“They got one of my cats again!”
That’s what the email from a gentleman in northern Saratoga County that I helped with a coyote problem several years ago, said.
He isn’t really a farmer, but he has a few chickens and ducks that have also been subjected to coyote attacks. That time, it took me four evenings to get rid of two coyotes for him, and it was also right around the end of January, the beginning of the coyote breeding season and one of the better times to hunt them.
Actually, the Department of Environmental Conservation estimates that there are 30,000 coyote hunters in New York state. Coyotes are scavengers, and will prey on whitetail deer, small game, dogs, cats and smaller farm animals.
I have to admit I was a bit anxious about the hunt, and just a few days earlier had put my coyote gear together.
The gun, which already had taken its share of small game and a coyote, is a Henry lever-action .22 magnum I topped off with a CenterPoint 2-7x32 scope.
Just in time, I received my Bass Pro Shops new water-resistant Pursuit X1 Predator light that I attached to the top of the scope. With 600 lumens, the X1 will light them up out to 300 meters, and it comes with both a green and a red lens cap.
Also getting its first field test was the Johnny Stewart’s Attractor Max battery-operated caller. It comes with 10 recorded predator calls, one of which was a distressed kitten. The unit also has a remote-controlled caller, easy to carry and has a detachable microphone.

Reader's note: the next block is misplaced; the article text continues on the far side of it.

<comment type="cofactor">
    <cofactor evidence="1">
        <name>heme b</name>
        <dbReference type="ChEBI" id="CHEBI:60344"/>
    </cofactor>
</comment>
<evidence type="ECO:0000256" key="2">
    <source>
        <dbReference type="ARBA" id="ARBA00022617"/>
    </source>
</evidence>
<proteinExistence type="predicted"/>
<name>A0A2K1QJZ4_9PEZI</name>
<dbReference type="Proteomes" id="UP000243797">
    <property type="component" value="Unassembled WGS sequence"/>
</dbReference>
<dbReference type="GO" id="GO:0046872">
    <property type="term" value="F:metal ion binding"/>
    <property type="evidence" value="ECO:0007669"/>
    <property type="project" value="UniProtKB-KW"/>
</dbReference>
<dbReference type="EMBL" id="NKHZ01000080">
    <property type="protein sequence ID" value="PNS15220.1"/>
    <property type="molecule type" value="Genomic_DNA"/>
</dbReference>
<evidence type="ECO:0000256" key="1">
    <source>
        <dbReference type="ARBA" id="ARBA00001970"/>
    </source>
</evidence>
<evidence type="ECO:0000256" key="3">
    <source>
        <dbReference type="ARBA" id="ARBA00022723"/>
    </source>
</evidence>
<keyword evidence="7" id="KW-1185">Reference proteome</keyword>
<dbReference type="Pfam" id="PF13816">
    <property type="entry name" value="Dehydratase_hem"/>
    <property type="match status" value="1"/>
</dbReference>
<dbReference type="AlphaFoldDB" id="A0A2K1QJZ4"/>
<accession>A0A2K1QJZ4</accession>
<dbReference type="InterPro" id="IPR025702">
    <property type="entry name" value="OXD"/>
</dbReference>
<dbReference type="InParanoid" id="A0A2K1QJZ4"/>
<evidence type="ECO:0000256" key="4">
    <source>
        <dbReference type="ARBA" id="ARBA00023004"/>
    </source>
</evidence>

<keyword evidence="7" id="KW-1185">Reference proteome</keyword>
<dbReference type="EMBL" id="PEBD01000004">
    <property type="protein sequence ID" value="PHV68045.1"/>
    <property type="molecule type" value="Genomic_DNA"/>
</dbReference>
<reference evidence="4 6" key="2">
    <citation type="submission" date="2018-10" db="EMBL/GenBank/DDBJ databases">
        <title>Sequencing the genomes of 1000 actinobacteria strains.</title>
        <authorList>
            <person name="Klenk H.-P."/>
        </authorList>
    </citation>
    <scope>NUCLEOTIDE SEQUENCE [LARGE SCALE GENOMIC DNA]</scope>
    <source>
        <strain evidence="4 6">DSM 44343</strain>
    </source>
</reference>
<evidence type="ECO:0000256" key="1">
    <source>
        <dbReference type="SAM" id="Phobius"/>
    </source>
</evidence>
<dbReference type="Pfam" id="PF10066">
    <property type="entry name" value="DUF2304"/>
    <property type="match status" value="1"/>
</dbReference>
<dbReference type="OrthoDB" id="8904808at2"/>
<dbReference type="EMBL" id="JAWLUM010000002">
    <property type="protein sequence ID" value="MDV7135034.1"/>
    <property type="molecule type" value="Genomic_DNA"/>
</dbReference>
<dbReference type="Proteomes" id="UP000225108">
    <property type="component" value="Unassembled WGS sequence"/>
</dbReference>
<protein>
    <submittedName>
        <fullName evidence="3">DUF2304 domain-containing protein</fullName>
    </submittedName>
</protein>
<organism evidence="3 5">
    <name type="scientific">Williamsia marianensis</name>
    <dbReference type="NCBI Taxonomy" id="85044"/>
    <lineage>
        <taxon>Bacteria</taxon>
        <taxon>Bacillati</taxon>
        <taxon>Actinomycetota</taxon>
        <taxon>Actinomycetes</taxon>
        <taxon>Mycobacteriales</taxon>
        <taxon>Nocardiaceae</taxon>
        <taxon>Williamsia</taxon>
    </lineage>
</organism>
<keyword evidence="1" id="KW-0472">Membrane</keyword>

When I visited the area to set up, the owner said there had been quite a bit of howling the night before that began around dusk coming from the north side of the woods behind his house.
Unfortunately, there wasn’t a good concealed ambush spot, but my camo chair blind took care of that.
I set up the call’s speaker about 40 steps from my blind in some high grass and sprayed a generous amount of Primetime Pure Rabbit Urine all around.
After spraying a scent, put the bottle in a zip-lock bag. You don’t want the coyote coming directly to you.
Wind direction is always important, and fortunately, the crosswind was in my favor. I was going to wait just a few minutes after sundown before calling, but the coyote beat me to it.
The howl came right from where the land owner had said he heard it the night before. A push of the button, and I answered with a distressed kitten call. A couple more calls, and I stopped.
It was completely dark now, and after about five minutes, I made one more call, turned on the red light and slowly scanned the tree line, which was about 100 yards from me. I didn’t see anything and made another call, and then out stepped two coyotes, and they were definitely coming.
Stopping every 10-15 yards, the lead coyote sniffed the air. My last low-volume kitten distress call sent them into a trot, and Henry and I were ready.
I put the crosshairs on the following coyote, cocked the hammer, placed the crosshair on its right front shoulder and squeezed the trigger. It folded immediately, and the other stopped just long enough for me to get off an on-target shot. The duo, as I expected, was a male and female.
If you’re a hunter and haven’t hunted coyotes at night, you don’t know what you’re missing. Be sure to read the New York state coyote hunting regulations before hunting them. http://www.dec.ny.gov/outdoor/45559.-